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John Terry's disappointing start at Aston Villa

Sunday 27th August 2017
Steve Bruce described John Terry as the ‘signing of the summer' after procuring his signature in July. Nearly a month into the season, fans disagree.

The 36-year-old's uninspiring performances have Villa Park faithful worried the former Chelsea and England captain is no longer up to the task.

Friday's 1-1 draw with Bristol City saw Terry singled out for criticism. He foolishly gave away a cheap free-kick that led to City's goal, a poor reaction to failing to clear his lines. As well, he could have drawn penalties for hand ball in the box more than once.
Terry struggled in a back-three before Bruce changed the shape in the first half. Regardless, after five games many supporters have seen enough. Terry has played so few games in the last 12 months. The fast-paced Championship was always going to be a challenge. It's hardly surprising things haven't gone to plan. The question is whether he can adjust?
Aston Villa haven't kept a clean sheet in the five Championship games Terry has started. The Clarets have conceded nine in total. Bruce has had to staunchly defend the centre-back amid recent criticism, much as Jose Mourinho did Wayne Rooney in 2016-17. The difference is Terry has already had his change of scene.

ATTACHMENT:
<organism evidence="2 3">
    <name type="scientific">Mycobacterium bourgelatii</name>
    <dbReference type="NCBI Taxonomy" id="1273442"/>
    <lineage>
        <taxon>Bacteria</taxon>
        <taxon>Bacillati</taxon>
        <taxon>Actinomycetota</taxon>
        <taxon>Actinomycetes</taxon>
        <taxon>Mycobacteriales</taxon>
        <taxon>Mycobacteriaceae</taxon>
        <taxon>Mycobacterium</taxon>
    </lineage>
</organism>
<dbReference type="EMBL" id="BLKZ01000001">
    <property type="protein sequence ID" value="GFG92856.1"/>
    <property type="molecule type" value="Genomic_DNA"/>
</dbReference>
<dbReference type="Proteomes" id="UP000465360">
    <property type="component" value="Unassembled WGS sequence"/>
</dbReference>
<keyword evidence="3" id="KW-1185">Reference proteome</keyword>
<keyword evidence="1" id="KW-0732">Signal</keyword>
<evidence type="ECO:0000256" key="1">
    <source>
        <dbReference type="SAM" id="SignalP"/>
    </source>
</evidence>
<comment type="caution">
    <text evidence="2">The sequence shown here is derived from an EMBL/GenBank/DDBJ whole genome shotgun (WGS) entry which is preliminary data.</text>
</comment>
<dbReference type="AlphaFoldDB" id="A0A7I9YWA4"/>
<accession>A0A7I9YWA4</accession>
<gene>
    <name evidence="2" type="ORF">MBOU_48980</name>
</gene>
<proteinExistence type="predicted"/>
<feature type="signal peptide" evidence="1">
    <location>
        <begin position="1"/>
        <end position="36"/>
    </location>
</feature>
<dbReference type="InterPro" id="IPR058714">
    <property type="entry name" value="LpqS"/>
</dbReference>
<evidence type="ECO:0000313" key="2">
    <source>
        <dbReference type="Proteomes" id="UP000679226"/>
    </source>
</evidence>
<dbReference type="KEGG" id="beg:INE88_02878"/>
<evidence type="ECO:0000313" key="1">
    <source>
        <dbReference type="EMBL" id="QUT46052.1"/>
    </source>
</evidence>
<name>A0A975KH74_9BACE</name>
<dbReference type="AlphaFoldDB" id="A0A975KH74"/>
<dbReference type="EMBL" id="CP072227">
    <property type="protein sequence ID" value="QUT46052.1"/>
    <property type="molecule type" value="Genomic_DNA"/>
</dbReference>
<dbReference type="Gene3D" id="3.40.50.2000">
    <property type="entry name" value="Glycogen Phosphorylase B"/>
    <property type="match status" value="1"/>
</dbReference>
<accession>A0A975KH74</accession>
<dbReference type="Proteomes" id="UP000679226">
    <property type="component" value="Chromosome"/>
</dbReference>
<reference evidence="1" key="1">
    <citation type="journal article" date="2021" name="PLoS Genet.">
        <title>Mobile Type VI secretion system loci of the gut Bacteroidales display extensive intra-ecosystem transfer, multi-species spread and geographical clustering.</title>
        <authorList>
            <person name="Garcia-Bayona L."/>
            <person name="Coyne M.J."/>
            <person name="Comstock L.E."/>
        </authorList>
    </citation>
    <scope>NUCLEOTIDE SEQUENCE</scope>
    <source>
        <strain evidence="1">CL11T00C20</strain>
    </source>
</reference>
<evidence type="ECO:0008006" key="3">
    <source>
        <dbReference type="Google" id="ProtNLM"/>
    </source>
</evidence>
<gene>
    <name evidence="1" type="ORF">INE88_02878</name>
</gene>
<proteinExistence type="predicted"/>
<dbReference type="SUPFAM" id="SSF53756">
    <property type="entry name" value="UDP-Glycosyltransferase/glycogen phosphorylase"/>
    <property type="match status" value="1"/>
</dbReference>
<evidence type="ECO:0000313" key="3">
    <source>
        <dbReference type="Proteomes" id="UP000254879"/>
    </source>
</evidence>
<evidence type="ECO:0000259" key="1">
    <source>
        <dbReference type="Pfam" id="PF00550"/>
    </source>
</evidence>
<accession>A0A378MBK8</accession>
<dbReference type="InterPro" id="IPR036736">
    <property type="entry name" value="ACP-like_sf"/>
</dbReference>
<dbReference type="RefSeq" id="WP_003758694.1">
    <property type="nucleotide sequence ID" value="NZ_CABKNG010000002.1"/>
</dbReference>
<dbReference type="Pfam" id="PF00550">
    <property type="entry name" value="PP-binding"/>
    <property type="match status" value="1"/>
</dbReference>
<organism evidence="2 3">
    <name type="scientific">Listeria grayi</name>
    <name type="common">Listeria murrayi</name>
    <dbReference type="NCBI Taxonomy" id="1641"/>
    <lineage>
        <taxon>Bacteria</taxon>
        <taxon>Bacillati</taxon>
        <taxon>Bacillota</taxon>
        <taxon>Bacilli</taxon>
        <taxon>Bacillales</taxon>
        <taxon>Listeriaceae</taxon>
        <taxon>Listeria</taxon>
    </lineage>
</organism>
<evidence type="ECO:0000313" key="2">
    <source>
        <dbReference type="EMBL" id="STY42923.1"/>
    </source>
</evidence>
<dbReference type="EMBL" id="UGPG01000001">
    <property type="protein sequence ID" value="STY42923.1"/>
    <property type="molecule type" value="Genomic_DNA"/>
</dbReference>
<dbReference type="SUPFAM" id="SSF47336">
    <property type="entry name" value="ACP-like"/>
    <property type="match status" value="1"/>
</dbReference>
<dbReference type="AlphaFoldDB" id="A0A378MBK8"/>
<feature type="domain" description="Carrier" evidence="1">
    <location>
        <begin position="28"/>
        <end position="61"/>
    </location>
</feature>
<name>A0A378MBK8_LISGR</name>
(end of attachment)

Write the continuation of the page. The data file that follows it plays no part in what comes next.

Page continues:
Terry is currently being left in the shadows by the man he replaced as club captain this summer: James Chester. The former West Brom defender has made more tackles than Terry, although the pair are matches on interceptions. Chester has blocked more shots than Terry, cleared more balls, and been stronger in the air.

It's still early days for the veteran defender, however. Bruce claims Terry is making a big impact behind the scenes even if results on the pitch haven't been the best. But fans will be much more concerned with what they can see. Aspirations for a Premier League return are fading with Villa currently sitting 15th in the Championship. The club's road form hasn't helped either.
Aston Villa don't keep possession very well, too often inviting teams to attack. Glenn Whelan provides a shield in front of the back four but he's no spring chicken himself. Opponents with pace can get at him and Terry.

Unless Bruce opts for a compact set-up to protect his backline, before springing the counter attack with pace in the wide areas, an isolated Terry might be liable for a number of goals this season. Such thinking may be why the manager tried three at the back for the Bristol City game, offering Terry extra cover with central defenders to either side. The Robins early goal turned the worm, however.

It appears that if Terry is going to turn things around with Aston Villa, he's going to have to help himself.
Crippy Cooke

Crippy is a long-suffering Aston Villa supporter and weekly football accumulator enthusiast.

Stealing a living, the balding 27-year-old boasts a wealth of writing experience - Telegraph, Independent, Huffington Post, Zoo Magazine, Daily Mail, ITV Football, MSN Sport, Yahoo Sport, London 24 and Bleacher Report.


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